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September 12, 2012 at 4:24 PMComments: 11 Faves: 0

Less than a Feelin'

By Kyle McCarthy from SLN More Blogs by This AuthorFrom the Culturology Blog Series

Music is the shorthand of emotion” – Tolstoy

Supposedly.

Infamy

Yesterday marked eleven years since the tragic events of September 11th, 2001. Like most people, I remember exactly where I was and what I was doing when I initially heard that the first tower had been hit by an airplane. I remember watching the second plane crash into the second tower shortly after in Mrs. Warju’s Senior English class.

Class

I remember the utter helplessness that everyone in that room experienced. I remember the rage, the despair, and the sadness. Mostly, I remember the fear. Suddenly nothing felt safe anymore. Our security, physical and emotional, was stolen from us. Our very existence seemed to balance on a trembling limb.

To this day, though, I don’t associate my feelings about 9/11 with anything tangible. My actual thoughts and emotions are divorced from any concrete remembrance. They were far too overwhelming to be attached to a specific memory. Not only that, but it’s difficult to describe the feelings I experienced with any degree of clarity. As usual, music seems to be the best way to articulate the ineffable. With that said, the only way I can accurately interpret how I felt that day is by listening to Radiohead’s, Kid A.

Nothing

There are two things that are strange about my personal connection with Kid A. The first, is that, on September 11th, 2001, I don’t think I’d actually listened to the album in its entirety yet. I was disappointed by the lack of guitars and Thom Yorke’s insistence on diversifying the band’s sound. The second, is that this association only exists because of an essay I read that claims that the album vaguely, but accurately, predicts the events of 9/11 and how we were supposed to feel as a result. I’ve projected the author’s suggestion into my own life to such an extent that my experience of 9/11 is dominated by an album that had already been released when the tragedy occurred. Obviously, this is unsatisfactory. You’d think that there would have been some meaningful music made in response to such a catastrophic loss of life and security that would have replaced my need to use Radiohead in order to feel, but you’d be wrong.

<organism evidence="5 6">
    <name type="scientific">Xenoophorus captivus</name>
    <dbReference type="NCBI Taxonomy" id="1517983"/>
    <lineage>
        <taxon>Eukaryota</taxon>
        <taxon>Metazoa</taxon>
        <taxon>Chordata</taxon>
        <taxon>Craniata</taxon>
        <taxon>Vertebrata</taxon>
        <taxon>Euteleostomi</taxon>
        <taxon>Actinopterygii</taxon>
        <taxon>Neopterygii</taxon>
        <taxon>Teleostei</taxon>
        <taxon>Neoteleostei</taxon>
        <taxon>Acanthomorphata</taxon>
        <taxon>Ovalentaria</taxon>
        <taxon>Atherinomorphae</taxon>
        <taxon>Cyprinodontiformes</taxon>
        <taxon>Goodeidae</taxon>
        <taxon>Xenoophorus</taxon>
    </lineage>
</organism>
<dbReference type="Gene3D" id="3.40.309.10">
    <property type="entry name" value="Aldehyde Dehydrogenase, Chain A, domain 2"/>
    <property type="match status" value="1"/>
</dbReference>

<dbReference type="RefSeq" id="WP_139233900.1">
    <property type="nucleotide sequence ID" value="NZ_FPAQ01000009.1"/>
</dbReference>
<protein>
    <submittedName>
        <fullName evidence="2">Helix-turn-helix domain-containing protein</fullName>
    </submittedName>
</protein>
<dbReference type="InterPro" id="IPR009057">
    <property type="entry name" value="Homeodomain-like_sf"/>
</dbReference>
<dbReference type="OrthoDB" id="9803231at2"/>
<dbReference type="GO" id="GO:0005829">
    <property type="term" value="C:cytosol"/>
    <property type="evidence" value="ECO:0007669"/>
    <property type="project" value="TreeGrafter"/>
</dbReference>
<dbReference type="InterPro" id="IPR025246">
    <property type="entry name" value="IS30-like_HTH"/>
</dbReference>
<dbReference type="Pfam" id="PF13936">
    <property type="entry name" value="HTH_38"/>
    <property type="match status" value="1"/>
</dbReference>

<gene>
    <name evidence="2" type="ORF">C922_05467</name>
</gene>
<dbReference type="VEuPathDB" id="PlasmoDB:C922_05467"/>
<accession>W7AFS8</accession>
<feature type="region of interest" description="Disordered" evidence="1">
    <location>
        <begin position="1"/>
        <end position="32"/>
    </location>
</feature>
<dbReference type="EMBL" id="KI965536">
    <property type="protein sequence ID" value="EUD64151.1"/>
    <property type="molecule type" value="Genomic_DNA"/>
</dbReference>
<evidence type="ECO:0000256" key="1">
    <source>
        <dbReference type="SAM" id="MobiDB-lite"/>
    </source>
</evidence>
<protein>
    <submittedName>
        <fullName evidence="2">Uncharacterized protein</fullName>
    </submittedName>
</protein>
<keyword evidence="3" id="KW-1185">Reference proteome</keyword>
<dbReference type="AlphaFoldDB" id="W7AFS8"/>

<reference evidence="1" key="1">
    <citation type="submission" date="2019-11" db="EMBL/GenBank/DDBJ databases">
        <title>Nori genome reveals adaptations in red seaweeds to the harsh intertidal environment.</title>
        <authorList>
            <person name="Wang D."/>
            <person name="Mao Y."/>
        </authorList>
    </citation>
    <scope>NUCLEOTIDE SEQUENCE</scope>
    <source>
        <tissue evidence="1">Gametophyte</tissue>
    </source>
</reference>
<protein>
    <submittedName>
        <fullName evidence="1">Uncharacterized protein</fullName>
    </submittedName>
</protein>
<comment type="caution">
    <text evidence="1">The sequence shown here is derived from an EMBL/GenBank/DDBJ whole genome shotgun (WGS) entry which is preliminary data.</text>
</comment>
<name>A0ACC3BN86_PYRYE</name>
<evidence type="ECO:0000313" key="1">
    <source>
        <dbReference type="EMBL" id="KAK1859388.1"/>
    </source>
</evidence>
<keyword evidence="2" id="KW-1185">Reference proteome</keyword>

The lack of powerful, healing songs in the wake of 9/11 is surprising considering the history of socio-politically influenced music. Neil Young’s “Ohio” was written and released within two weeks of the tragic shooting on the campus of Kent State in 1970. Billie Holiday’s “Strange Fruit” (written by Abel Meeropol) is concerned with the grotesque practice of lynching African Americans, and has stood the test of time as one of the greatest songs of the 21st Century. The Cranberries’ spoke out against The Troubles in Northern Ireland with “Zombie,” one of the most commercially and critically successful songs of the 1990s. So where is the culturally relevant music about such a significant event in American history?

In the immediate months following that day’s events, many popular songs were re-released for radio airplay with patriotic commentary woven throughout the melody. Ostensibly, the thinking behind these updated versions was to unite us as a country, and strangely, they did seem to bind us together for a time. How could they not? We were a nation of pissed off, depressed, and desperately bleating sheep searching for someone to tell us how to feel and what to do. Radio stations gladly took advantage of our confused state of emotions by infusing our favorite songs with propagandized speeches from both sides of the political aisle. (I take no issue with patriotism, but, in hindsight, doesn’t it feel like we were being herded?)

Money

The tragedy also spawned some new music, but mostly from desperate artists in need of material. A wide range of musicians from Toby Keith to Paul McCartney capitalized on 9/11 by releasing tribute songs. (Actually, it seems as though Keith’s entire career has been predicated upon expressing jingoistic and racist rhetoric through his music with the hopes of rousing like-minded people to take a more active stance with their hatred.) Most of these tribute tunes range from horrible to unlistenable, but that didn’t prevent them from being written, recorded, and sold to an unassuming public. The modern music industry runs on dollars and cents, and 9/11 was veritable cash cow for many artists, but there was very little gained in emotional currency.

Gold

Music, perhaps more than any other art form, is inspired by and elicits emotion. If you don’t get anything from a particular piece of music, it’s probably a safe bet that the artist failed in their craft. This isn’t to say that every song should significantly heighten your emotional state, but it should evoke some sort of feeling.

Not all music has to be profound to make you feel, however. For instance, the Black Eyed Peas’ make relatively poor music designed to make people dance, and it usually succeeds. Therefore, regardless of personal taste, I’d have to say that Fergie and Co. do a good job within the parameters of their genre. So if Will.I.Am consciously accepts the responsibility to make me dance, where were our favorite musicians when we needed them to help us grieve?

The point here is that the contemporary music scene failed its audience horribly in response to September 11th, 2001. Maybe it was just too big of an event to encapsulate in a 3 ½ minute pop song. Maybe certain artists have too much reverence for human life to record anything dealing with the deaths of over 3,000 people. Maybe I expect too much from artists who, in reality, have no obligation to any of us, whatsoever. I’m really not sure, but it’s a little disconcerting that the strongest memory I have of that day was implanted in my brain by another writer about a band who made a totally unrelated album before the tragedy in question even occurred.

Photo Credit:

James F. Clay

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11 Comments